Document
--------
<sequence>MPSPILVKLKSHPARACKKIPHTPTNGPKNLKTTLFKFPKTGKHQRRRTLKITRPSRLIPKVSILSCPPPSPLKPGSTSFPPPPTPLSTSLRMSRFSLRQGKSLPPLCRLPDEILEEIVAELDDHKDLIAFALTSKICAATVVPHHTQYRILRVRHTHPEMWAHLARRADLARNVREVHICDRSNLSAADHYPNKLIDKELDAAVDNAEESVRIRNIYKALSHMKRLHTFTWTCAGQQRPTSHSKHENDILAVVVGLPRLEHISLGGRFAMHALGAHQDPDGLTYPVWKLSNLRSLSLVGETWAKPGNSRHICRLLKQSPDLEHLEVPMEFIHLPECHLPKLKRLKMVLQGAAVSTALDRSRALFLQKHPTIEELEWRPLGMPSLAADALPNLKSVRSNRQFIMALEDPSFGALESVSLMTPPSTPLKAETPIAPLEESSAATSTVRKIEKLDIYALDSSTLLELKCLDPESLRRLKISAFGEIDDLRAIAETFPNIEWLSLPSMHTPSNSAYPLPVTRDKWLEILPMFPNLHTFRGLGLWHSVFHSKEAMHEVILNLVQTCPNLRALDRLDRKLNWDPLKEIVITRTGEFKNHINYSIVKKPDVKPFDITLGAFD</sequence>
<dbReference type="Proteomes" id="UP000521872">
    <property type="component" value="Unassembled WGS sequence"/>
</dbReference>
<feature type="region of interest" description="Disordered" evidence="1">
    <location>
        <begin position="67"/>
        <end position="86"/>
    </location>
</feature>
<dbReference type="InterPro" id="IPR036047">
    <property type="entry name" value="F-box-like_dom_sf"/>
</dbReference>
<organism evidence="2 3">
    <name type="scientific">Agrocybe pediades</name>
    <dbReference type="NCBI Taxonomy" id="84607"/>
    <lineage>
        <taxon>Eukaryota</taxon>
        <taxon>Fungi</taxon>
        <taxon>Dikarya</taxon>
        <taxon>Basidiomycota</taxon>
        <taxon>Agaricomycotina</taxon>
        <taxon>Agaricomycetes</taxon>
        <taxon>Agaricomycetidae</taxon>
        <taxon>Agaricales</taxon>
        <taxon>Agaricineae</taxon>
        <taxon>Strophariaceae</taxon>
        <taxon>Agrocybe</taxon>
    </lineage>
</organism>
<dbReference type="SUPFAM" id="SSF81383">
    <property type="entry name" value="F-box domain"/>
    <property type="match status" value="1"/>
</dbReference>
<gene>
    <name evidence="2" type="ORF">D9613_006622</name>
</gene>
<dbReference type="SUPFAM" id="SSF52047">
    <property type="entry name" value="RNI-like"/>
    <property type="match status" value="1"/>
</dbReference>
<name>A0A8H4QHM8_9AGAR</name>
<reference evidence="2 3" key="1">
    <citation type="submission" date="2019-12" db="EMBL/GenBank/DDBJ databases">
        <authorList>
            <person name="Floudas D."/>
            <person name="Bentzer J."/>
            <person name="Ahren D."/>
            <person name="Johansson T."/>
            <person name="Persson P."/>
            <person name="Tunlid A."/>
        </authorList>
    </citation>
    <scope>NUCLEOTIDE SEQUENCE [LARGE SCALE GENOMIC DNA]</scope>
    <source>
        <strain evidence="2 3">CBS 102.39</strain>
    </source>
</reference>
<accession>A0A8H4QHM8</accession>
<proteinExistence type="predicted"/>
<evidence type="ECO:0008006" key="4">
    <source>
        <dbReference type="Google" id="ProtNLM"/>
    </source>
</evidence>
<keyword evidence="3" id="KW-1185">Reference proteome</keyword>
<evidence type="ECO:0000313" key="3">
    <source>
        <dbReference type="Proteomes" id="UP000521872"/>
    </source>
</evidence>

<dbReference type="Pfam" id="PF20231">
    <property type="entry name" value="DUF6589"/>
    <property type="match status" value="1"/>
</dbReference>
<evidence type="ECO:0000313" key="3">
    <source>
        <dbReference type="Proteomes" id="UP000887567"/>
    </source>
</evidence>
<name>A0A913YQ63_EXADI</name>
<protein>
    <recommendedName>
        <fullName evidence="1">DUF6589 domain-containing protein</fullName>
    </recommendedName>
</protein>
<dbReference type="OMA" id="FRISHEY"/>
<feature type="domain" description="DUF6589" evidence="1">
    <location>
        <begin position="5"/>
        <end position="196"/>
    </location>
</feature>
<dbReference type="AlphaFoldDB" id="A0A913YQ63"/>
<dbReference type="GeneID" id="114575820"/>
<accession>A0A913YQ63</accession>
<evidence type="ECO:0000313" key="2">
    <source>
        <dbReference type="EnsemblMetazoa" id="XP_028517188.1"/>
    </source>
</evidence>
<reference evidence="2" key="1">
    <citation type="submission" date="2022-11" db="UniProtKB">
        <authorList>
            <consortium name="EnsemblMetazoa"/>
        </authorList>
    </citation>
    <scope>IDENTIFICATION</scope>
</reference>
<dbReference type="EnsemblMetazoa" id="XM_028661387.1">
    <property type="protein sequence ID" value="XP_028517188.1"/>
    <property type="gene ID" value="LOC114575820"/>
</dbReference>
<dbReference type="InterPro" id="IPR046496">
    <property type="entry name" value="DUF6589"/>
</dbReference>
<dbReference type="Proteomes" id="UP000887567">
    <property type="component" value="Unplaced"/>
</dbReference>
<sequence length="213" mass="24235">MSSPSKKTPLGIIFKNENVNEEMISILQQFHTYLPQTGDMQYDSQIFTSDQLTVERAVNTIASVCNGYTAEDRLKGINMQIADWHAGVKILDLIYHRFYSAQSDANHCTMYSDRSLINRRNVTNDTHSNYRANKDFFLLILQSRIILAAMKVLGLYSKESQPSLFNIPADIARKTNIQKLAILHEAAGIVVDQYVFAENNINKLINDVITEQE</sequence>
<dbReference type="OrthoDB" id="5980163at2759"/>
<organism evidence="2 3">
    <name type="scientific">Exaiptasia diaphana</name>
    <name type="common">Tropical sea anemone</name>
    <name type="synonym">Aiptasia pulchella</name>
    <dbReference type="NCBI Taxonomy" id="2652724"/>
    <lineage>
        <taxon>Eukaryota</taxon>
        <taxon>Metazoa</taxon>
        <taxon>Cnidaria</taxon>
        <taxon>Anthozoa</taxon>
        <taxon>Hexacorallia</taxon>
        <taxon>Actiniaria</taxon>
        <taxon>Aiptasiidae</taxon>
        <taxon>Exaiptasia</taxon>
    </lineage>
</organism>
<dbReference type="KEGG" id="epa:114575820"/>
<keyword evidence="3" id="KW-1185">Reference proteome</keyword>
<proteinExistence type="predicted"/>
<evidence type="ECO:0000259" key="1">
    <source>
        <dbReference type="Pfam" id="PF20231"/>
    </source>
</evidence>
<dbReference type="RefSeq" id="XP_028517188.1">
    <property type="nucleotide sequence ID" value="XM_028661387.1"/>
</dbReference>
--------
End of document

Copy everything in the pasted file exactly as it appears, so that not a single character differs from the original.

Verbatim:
<sequence>MPSPILVKLKSHPARACKKIPHTPTNGPKNLKTTLFKFPKTGKHQRRRTLKITRPSRLIPKVSILSCPPPSPLKPGSTSFPPPPTPLSTSLRMSRFSLRQGKSLPPLCRLPDEILEEIVAELDDHKDLIAFALTSKICAATVVPHHTQYRILRVRHTHPEMWAHLARRADLARNVREVHICDRSNLSAADHYPNKLIDKELDAAVDNAEESVRIRNIYKALSHMKRLHTFTWTCAGQQRPTSHSKHENDILAVVVGLPRLEHISLGGRFAMHALGAHQDPDGLTYPVWKLSNLRSLSLVGETWAKPGNSRHICRLLKQSPDLEHLEVPMEFIHLPECHLPKLKRLKMVLQGAAVSTALDRSRALFLQKHPTIEELEWRPLGMPSLAADALPNLKSVRSNRQFIMALEDPSFGALESVSLMTPPSTPLKAETPIAPLEESSAATSTVRKIEKLDIYALDSSTLLELKCLDPESLRRLKISAFGEIDDLRAIAETFPNIEWLSLPSMHTPSNSAYPLPVTRDKWLEILPMFPNLHTFRGLGLWHSVFHSKEAMHEVILNLVQTCPNLRALDRLDRKLNWDPLKEIVITRTGEFKNHINYSIVKKPDVKPFDITLGAFD</sequence>
<dbReference type="Proteomes" id="UP000521872">
    <property type="component" value="Unassembled WGS sequence"/>
</dbReference>
<feature type="region of interest" description="Disordered" evidence="1">
    <location>
        <begin position="67"/>
        <end position="86"/>
    </location>
</feature>
<dbReference type="InterPro" id="IPR036047">
    <property type="entry name" value="F-box-like_dom_sf"/>
</dbReference>
<organism evidence="2 3">
    <name type="scientific">Agrocybe pediades</name>
    <dbReference type="NCBI Taxonomy" id="84607"/>
    <lineage>
        <taxon>Eukaryota</taxon>
        <taxon>Fungi</taxon>
        <taxon>Dikarya</taxon>
        <taxon>Basidiomycota</taxon>
        <taxon>Agaricomycotina</taxon>
        <taxon>Agaricomycetes</taxon>
        <taxon>Agaricomycetidae</taxon>
        <taxon>Agaricales</taxon>
        <taxon>Agaricineae</taxon>
        <taxon>Strophariaceae</taxon>
        <taxon>Agrocybe</taxon>
    </lineage>
</organism>
<dbReference type="SUPFAM" id="SSF81383">
    <property type="entry name" value="F-box domain"/>
    <property type="match status" value="1"/>
</dbReference>
<gene>
    <name evidence="2" type="ORF">D9613_006622</name>
</gene>
<dbReference type="SUPFAM" id="SSF52047">
    <property type="entry name" value="RNI-like"/>
    <property type="match status" value="1"/>
</dbReference>
<name>A0A8H4QHM8_9AGAR</name>
<reference evidence="2 3" key="1">
    <citation type="submission" date="2019-12" db="EMBL/GenBank/DDBJ databases">
        <authorList>
            <person name="Floudas D."/>
            <person name="Bentzer J."/>
            <person name="Ahren D."/>
            <person name="Johansson T."/>
            <person name="Persson P."/>
            <person name="Tunlid A."/>
        </authorList>
    </citation>
    <scope>NUCLEOTIDE SEQUENCE [LARGE SCALE GENOMIC DNA]</scope>
    <source>
        <strain evidence="2 3">CBS 102.39</strain>
    </source>
</reference>
<accession>A0A8H4QHM8</accession>
<proteinExistence type="predicted"/>
<evidence type="ECO:0008006" key="4">
    <source>
        <dbReference type="Google" id="ProtNLM"/>
    </source>
</evidence>
<keyword evidence="3" id="KW-1185">Reference proteome</keyword>
<evidence type="ECO:0000313" key="3">
    <source>
        <dbReference type="Proteomes" id="UP000521872"/>
    </source>
</evidence>

<dbReference type="Pfam" id="PF20231">
    <property type="entry name" value="DUF6589"/>
    <property type="match status" value="1"/>
</dbReference>
<evidence type="ECO:0000313" key="3">
    <source>
        <dbReference type="Proteomes" id="UP000887567"/>
    </source>
</evidence>
<name>A0A913YQ63_EXADI</name>
<protein>
    <recommendedName>
        <fullName evidence="1">DUF6589 domain-containing protein</fullName>
    </recommendedName>
</protein>
<dbReference type="OMA" id="FRISHEY"/>
<feature type="domain" description="DUF6589" evidence="1">
    <location>
        <begin position="5"/>
        <end position="196"/>
    </location>
</feature>
<dbReference type="AlphaFoldDB" id="A0A913YQ63"/>
<dbReference type="GeneID" id="114575820"/>
<accession>A0A913YQ63</accession>
<evidence type="ECO:0000313" key="2">
    <source>
        <dbReference type="EnsemblMetazoa" id="XP_028517188.1"/>
    </source>
</evidence>
<reference evidence="2" key="1">
    <citation type="submission" date="2022-11" db="UniProtKB">
        <authorList>
            <consortium name="EnsemblMetazoa"/>
        </authorList>
    </citation>
    <scope>IDENTIFICATION</scope>
</reference>
<dbReference type="EnsemblMetazoa" id="XM_028661387.1">
    <property type="protein sequence ID" value="XP_028517188.1"/>
    <property type="gene ID" value="LOC114575820"/>
</dbReference>
<dbReference type="InterPro" id="IPR046496">
    <property type="entry name" value="DUF6589"/>
</dbReference>
<dbReference type="Proteomes" id="UP000887567">
    <property type="component" value="Unplaced"/>
</dbReference>
<sequence length="213" mass="24235">MSSPSKKTPLGIIFKNENVNEEMISILQQFHTYLPQTGDMQYDSQIFTSDQLTVERAVNTIASVCNGYTAEDRLKGINMQIADWHAGVKILDLIYHRFYSAQSDANHCTMYSDRSLINRRNVTNDTHSNYRANKDFFLLILQSRIILAAMKVLGLYSKESQPSLFNIPADIARKTNIQKLAILHEAAGIVVDQYVFAENNINKLINDVITEQE</sequence>
<dbReference type="OrthoDB" id="5980163at2759"/>
<organism evidence="2 3">
    <name type="scientific">Exaiptasia diaphana</name>
    <name type="common">Tropical sea anemone</name>
    <name type="synonym">Aiptasia pulchella</name>
    <dbReference type="NCBI Taxonomy" id="2652724"/>
    <lineage>
        <taxon>Eukaryota</taxon>
        <taxon>Metazoa</taxon>
        <taxon>Cnidaria</taxon>
        <taxon>Anthozoa</taxon>
        <taxon>Hexacorallia</taxon>
        <taxon>Actiniaria</taxon>
        <taxon>Aiptasiidae</taxon>
        <taxon>Exaiptasia</taxon>
    </lineage>
</organism>
<dbReference type="KEGG" id="epa:114575820"/>
<keyword evidence="3" id="KW-1185">Reference proteome</keyword>
<proteinExistence type="predicted"/>
<evidence type="ECO:0000259" key="1">
    <source>
        <dbReference type="Pfam" id="PF20231"/>
    </source>
</evidence>
<dbReference type="RefSeq" id="XP_028517188.1">
    <property type="nucleotide sequence ID" value="XM_028661387.1"/>
</dbReference>